The Military Spouse Career Advancement Accounts program, commonly known as MyCAA, will resume March 13 for the more than 136,000 spouses who already have established an account, the defense official who heads up the program announced today.
Officials announced a temporary halt in the program Feb. 18, pending a top-to-bottom review, after a six-fold spike in enrollments in January, a surge that overwhelmed the system and caused the program to nearly reach its budget threshold.
"We made a commitment to our military spouses when they established a career advancement account, and we will be true to our promises," said Tommy T. Thomas, deputy undersecretary of defense for the Pentagon's office of military community and family policy.
The Defense Department will resume the program for the 136,583 military spouses currently in the program at noon EDT March 13, Thomas said. "We sincerely apologize to our military spouses for the added burden caused by the pause in operation," he added.
While the program will resume for enrolled spouses, new MyCAA accounts or financial assistance applications will not be accepted yet, Thomas said, noting that the comprehensive review of the program still is under way.
"We are working hard to adjust the program to meet the demands of the MyCAA program and to arrive at a long-term solution for military spouses who would like to establish an account," he said. "Until that time, we encourage spouses to consult with the MyCAA career counselors who can provide career exploration, assessment, employment readiness and career search assistance."
The top-to-bottom review includes procedures, financial assistance documents and the overall program, which is intended to provide military spouses with opportunities to pursue portable careers in high-demand, high-growth occupations.
The program has been growing in popularity since its inception March 2, 2009. Enrollments had been increasing at a rate of about 10,000 a month, and in January, the number spiked to 70,000.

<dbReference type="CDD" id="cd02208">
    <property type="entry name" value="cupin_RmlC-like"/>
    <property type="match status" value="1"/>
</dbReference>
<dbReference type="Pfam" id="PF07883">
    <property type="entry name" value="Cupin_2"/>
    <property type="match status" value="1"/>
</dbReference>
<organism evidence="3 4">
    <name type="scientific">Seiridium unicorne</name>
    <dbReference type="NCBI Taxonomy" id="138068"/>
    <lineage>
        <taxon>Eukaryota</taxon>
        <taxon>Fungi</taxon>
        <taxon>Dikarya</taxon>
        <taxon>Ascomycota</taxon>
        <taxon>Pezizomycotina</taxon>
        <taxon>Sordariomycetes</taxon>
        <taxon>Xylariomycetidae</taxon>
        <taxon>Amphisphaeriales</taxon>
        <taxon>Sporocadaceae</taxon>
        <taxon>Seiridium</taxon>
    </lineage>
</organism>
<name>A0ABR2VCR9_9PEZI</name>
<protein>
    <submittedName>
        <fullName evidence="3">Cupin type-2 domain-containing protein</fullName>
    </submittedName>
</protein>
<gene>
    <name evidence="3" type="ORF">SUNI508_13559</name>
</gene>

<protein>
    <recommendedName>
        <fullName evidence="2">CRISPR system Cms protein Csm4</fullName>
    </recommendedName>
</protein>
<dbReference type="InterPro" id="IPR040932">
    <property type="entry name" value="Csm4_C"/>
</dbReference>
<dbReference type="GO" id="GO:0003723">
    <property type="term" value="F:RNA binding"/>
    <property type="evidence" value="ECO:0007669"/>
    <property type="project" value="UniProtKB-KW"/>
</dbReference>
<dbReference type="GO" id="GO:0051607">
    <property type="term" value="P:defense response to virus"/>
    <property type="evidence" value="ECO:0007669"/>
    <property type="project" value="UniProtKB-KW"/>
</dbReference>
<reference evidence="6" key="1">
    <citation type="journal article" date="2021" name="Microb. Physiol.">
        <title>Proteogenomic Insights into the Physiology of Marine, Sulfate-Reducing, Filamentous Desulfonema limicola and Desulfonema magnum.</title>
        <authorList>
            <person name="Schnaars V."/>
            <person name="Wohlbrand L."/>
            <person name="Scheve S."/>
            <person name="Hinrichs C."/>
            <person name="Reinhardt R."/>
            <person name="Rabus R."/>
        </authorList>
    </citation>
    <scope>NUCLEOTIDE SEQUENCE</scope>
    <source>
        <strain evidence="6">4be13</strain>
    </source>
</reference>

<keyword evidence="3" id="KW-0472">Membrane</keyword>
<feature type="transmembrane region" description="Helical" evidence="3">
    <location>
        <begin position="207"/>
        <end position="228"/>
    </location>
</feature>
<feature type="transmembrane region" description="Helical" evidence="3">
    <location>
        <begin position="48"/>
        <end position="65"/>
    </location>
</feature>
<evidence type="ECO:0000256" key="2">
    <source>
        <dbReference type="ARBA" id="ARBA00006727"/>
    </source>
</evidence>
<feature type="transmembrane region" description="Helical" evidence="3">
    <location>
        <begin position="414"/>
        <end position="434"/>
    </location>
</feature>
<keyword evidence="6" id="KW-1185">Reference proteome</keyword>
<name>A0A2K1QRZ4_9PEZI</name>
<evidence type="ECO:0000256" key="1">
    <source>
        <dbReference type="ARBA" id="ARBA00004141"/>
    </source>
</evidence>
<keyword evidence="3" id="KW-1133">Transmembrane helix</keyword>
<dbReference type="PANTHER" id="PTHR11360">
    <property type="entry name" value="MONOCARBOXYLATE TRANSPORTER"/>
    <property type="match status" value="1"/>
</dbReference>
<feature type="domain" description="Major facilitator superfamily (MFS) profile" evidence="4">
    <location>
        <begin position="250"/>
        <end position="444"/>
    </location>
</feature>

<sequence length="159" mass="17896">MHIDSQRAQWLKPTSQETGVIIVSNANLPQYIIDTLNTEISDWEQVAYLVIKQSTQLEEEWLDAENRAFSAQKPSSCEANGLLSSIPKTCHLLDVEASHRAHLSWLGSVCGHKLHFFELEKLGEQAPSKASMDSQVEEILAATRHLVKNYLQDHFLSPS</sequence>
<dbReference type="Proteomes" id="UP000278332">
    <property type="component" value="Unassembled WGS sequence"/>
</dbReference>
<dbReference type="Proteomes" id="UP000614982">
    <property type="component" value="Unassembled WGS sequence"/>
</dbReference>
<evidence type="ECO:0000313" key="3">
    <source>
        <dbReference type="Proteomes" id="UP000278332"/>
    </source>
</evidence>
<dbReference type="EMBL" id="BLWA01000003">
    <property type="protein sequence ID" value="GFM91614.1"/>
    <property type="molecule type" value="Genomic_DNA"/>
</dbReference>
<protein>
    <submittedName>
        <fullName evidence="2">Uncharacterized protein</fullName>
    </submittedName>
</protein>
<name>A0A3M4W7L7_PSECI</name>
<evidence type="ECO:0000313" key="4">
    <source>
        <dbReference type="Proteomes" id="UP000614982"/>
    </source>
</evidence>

"We had very little time to react to that," Thomas said. "I make no excuses for that. We should have done a better job of notifying our military spouses." Thomas said he will work hard to restore the confidence lost when the program was halted.
"We certainly know we have lost some confidence, and we want to rebuild that confidence," he said. "We will restore that faith hopefully by one, restoring the program, and two, having appropriate resources to ensure everyone that applies for the program receives the appropriate financial assistance.
"We appreciate what [spouses] do, and we hope that through this, that once we get this program back on track, that we don't lose any ... spouses," he continued. "We value and treasure everything you do each and every day, not only for the Department of Defense, but for this nation."
Thomas said he will ensure the lines of communication stay open in the days ahead. An e-mail has been sent to all program participants, informing them of the program's resumption, and spouses will see the announcement letter when they log on to their MyCAA accounts. A "media blitz" of information will precede any announcement that applies to all military spouses, he vowed.
"We don't want to make the mistake we made in the beginning, and that is not notifying you what's going on," Thomas said. "We want to make absolutely sure that you understand that we're working in your best interest." In the meantime, Thomas urged spouses to be wary of questionable Web sites enticing them with employment opportunities.
"Stay the course with us and allow us to work this to finality by restoring the program," he said. "We will make every effort possible to ensure we educate you and get the necessary funds to continue this program."
Along with MyCAA counselors, spouses also can request free career counseling through Military OneSource at (800) 342-9647 or at http://militaryonesource.com.